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Thursday, July 2, 2009


Wanna Be A Star (Millenium, 1981)
CHILLIWACK


It’s like you know the truth but you don’t want to admit it. Like being in love with a woman who's making your life miserable and you keep living in a state of denial. Like being mentally unstable and knowing that everybody knows. Something like that happens when we think of Chilliwack. They might be the greatest Canadian band of all time and one of the best of the world, but we don’t want to accept it because we don't know them well enough. Well, they're there, an 800-pound pop Gorilla from Vancouver. The perennial project of Bill Henderson, the most underrated musician Canada ever produced.

Chilliwack is known by a handful of people who know how to appreciate a punchy pop tune from almost 30 years ago. If we should not care or ask about the age of a woman, then we should not ask about how old you were when "I Believe," the most romantic song in the world came out: Henderson wrote it as a simple ode to steady love. That tune, along with "My Girl", differ from the other songs of the album, narrating stories about showbiz daydreams turned into nightmares. 


"I Believe" is the quintessential early-eighties ballad with a purpose: to show that a relationship can actually change a person into good. Bill Henderson on guitars, keys and vocals, along with Brian McLeod on drums, guitars, keys and vocals and Ab Bryant on bass gave us a lesson on to how a pop song is supposed to be sung and performed. Step aside, Toto:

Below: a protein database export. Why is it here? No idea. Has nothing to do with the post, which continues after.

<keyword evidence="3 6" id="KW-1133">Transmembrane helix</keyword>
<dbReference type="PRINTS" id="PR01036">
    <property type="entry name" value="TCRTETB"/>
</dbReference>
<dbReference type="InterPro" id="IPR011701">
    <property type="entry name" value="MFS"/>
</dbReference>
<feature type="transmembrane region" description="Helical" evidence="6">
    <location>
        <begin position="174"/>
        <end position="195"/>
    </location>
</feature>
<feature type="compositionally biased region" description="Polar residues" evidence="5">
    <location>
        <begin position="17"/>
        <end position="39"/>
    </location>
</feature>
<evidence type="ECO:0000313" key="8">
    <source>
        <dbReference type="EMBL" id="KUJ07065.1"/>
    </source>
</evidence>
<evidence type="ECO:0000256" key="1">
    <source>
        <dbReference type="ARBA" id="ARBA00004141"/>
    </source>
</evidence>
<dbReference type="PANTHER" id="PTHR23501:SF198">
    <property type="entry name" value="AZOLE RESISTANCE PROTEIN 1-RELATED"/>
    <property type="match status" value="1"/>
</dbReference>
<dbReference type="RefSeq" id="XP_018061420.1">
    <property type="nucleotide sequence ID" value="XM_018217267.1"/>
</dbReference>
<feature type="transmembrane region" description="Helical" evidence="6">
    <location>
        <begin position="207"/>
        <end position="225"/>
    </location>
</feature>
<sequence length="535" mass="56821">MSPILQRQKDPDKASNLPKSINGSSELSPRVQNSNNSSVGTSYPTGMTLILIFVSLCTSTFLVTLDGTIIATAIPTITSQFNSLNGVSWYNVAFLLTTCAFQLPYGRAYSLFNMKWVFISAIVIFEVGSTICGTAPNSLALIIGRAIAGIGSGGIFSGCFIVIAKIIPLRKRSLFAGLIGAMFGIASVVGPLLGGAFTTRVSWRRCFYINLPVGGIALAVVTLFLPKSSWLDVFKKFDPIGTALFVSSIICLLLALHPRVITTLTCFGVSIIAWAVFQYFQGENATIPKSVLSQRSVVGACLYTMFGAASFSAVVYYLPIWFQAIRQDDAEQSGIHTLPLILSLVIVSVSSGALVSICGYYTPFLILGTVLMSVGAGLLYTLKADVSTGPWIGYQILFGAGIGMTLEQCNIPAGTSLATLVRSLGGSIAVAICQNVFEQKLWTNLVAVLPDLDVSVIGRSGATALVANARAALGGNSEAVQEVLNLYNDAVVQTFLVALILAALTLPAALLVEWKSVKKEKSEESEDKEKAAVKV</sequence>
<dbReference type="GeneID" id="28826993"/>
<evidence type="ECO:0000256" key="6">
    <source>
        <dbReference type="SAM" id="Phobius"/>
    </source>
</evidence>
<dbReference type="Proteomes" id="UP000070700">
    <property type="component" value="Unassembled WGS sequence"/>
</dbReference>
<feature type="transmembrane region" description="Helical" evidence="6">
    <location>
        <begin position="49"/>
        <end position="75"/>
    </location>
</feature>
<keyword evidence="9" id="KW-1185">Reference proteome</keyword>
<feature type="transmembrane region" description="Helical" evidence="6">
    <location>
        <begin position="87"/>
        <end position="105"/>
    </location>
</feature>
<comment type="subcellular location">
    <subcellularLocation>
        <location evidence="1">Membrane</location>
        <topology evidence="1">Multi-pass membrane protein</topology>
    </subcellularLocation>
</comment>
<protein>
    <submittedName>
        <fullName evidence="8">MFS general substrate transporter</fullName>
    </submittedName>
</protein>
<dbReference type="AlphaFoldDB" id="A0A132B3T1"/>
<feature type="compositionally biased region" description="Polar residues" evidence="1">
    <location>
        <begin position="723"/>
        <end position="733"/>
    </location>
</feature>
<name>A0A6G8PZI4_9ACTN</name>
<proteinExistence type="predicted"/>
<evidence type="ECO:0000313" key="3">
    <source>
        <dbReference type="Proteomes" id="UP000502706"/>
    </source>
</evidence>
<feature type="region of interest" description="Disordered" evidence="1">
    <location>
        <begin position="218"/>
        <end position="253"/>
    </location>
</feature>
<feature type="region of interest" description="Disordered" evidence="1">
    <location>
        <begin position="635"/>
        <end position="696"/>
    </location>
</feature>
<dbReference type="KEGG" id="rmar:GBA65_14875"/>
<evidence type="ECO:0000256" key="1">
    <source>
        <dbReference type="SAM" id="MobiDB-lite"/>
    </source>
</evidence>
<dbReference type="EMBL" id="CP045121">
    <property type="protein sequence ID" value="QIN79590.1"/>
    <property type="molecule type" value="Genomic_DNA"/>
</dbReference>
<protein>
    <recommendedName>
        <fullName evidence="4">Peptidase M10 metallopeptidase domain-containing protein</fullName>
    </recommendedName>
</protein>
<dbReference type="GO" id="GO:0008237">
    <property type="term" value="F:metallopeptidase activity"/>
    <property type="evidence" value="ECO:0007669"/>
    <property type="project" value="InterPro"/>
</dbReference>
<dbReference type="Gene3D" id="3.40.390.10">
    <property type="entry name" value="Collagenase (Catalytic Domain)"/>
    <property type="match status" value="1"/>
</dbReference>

"My Girl" is a goodbye tune with a catchy phrase that won't leave your head for days -or in my case, decades: "Gone, gone, gone, been gone so long" is sung with gusto, with adorable harmonics, and that guitar solo by McLeod... out of this world. This is not 80's rock, it's perennial

The rest of the album's songs are loaded with a critic view at the entertainment industry. From the chant opening of "Sign Here," the listener gets introduced to the art of deception: the Record deal. Henderson, having his band gone through several names, members and record labels, knows what he's singing about. He was very lucky to team up with Brian McLeod for 1978's Lights from the Valley and had him write and sing in Wanna Be A Star. And "Sign Here" develops into a mini anthem for the deceived. "Too Many Enemies" and "Tell It To The Telephone" will continue the story of stardom gone sour, reaching a high and danceable point with "Living In Stereo." Chilliwack are the kings of catchy and high pitched choruses, and this record is living proof.

Brian McLeod died of Cancer in 1992 and his death was a terrible loss for Canadian music. Bill Henderson currently plays with Chilliwack as the sole original member, sustaining a solid musical career  that's been developing since 1964.

Wanna Be A Star is Chilliwack's (or Canadian rock's, for that matter) best moment, but not the only one. Everything Chilliwack has done needs to be heard, believed and accepted.

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